IBM, Microsoft Push Rival Messaging Software Plans

Notes/Domino 6 ships; Exchange to upgrade next year

IBM and Microsoft Corp. are hitting each other with dueling upgrades of their e-mail and collaboration software, with both vendors touting new features aimed at making the products easier to use.

IBM's Lotus Software Group last week released an upgrade of its Notes and Domino software that includes improved performance and new features such as antispam technology, Java 2 Enterprise Edition support and tighter ties to DB2, WebSphere and other IBM software products.

Microsoft will follow this week by previewing the next version of its Exchange e-mail server at the Microsoft Exchange Conference 2002 in Anaheim, Calif. Code-named Exchange Titanium and due by mid-2003, the updated product will provide lower total cost of ownership and offer increased potential for cost-saving server consolidation, Microsoft officials said.

Notes and Domino 6, which IBM first detailed last January , were released along with upgrades of Lotus' Sametime instant messaging software and QuickPlace tools for Web-based collaboration. Lotus also rolled out new Web conferencing and e-learning software.

Phil Usher, executive vice president at Countrywide Credit Industries Inc. in Calabasas, Calif., said the insurance and financial services company has been using a beta-test version of Notes and Domino 6. Countrywide found "much-improved" network bandwidth performance for e-mail and other collaboration applications, he said.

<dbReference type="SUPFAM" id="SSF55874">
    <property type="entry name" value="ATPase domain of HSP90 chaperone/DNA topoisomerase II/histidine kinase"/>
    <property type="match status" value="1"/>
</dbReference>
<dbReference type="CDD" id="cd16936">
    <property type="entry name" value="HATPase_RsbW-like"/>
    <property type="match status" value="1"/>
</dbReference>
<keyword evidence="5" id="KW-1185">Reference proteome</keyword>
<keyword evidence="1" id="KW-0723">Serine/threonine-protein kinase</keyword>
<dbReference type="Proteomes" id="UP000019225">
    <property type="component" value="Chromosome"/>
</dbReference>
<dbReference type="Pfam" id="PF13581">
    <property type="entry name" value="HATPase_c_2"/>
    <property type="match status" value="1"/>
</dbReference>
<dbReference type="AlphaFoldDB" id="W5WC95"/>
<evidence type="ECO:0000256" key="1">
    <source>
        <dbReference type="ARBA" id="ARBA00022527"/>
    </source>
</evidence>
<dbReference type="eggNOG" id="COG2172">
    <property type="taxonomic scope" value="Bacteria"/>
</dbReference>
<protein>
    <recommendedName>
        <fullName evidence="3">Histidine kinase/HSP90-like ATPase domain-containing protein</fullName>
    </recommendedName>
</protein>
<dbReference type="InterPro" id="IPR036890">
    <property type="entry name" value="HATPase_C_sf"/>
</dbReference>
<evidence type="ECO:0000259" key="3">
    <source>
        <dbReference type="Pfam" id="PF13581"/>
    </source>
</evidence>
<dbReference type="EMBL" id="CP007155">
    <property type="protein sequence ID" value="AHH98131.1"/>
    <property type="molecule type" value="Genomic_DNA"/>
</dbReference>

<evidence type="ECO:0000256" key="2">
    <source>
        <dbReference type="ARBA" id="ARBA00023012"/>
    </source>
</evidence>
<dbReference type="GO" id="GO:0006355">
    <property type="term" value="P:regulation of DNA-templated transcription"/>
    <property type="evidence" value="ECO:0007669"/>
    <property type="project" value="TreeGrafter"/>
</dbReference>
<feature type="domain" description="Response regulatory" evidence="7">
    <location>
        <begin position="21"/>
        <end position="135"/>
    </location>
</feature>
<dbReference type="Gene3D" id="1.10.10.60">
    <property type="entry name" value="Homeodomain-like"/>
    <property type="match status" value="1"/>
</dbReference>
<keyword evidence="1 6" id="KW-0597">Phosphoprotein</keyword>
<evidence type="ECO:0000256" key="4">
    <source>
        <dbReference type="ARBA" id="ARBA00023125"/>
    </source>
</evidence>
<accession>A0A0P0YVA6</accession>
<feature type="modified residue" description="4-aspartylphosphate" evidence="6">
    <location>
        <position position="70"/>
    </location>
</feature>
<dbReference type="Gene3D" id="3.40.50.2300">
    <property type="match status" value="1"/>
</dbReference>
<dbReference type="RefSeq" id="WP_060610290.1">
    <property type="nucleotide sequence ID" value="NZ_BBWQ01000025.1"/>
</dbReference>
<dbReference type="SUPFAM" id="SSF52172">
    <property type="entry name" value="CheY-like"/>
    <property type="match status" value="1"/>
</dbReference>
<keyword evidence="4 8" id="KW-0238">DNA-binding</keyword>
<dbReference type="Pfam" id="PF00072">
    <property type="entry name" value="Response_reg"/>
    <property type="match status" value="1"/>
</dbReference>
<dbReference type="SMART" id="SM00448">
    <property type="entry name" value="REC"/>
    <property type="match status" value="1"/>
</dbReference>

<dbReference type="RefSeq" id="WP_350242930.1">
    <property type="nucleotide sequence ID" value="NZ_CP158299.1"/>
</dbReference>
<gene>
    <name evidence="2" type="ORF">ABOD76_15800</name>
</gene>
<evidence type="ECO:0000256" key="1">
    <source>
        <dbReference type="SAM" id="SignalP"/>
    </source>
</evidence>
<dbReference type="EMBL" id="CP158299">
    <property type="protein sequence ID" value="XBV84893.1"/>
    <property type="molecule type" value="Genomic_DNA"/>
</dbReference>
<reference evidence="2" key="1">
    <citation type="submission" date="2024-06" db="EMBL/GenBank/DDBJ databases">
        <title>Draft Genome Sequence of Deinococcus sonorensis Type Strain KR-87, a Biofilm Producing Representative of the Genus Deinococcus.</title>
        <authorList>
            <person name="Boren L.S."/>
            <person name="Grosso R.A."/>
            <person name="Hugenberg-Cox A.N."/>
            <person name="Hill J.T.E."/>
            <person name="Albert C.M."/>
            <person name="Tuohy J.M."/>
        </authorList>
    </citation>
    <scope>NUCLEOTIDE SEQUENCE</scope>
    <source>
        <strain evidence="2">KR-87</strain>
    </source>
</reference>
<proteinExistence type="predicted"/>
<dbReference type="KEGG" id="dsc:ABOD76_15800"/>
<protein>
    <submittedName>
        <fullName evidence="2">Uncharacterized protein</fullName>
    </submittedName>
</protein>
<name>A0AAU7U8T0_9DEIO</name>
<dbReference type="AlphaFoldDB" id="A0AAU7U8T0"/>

"The important thing for us was that we could move to the new versions and gain the features without having to go to new hardware," Usher added.

Marlo Foltz, manager of e-school design at Credit Union National Association Inc. & Affiliates, said Lotus' Virtual Classroom e-learning software has provided big improvements over earlier products for beta-test users at the Madison, Wis.-based trade association for credit unions.

For example, an older e-learning tool that was part of Sametime required users to make software adjustments in order to ease collaboration in a virtual classroom, Foltz said. But the new application is much more intuitive and doesn't need as much customization, she added.

Lotus said the Domino 6 e-mail server software is priced at $894 per hardware server, while the Domino 6 application server starts at $2,308 per system. Notes 6 client licenses start at $70 per user.



New features from IBM and Microsoft include the following:


Automated client upgrade tools

Improved e-mail archiving

Antispam controls

Exchange Titanium:

Bundled administrative tools

Support for up to eight-node redundancy

Native support for mobile devices

Copyright © 2002 IDG Communications, Inc.

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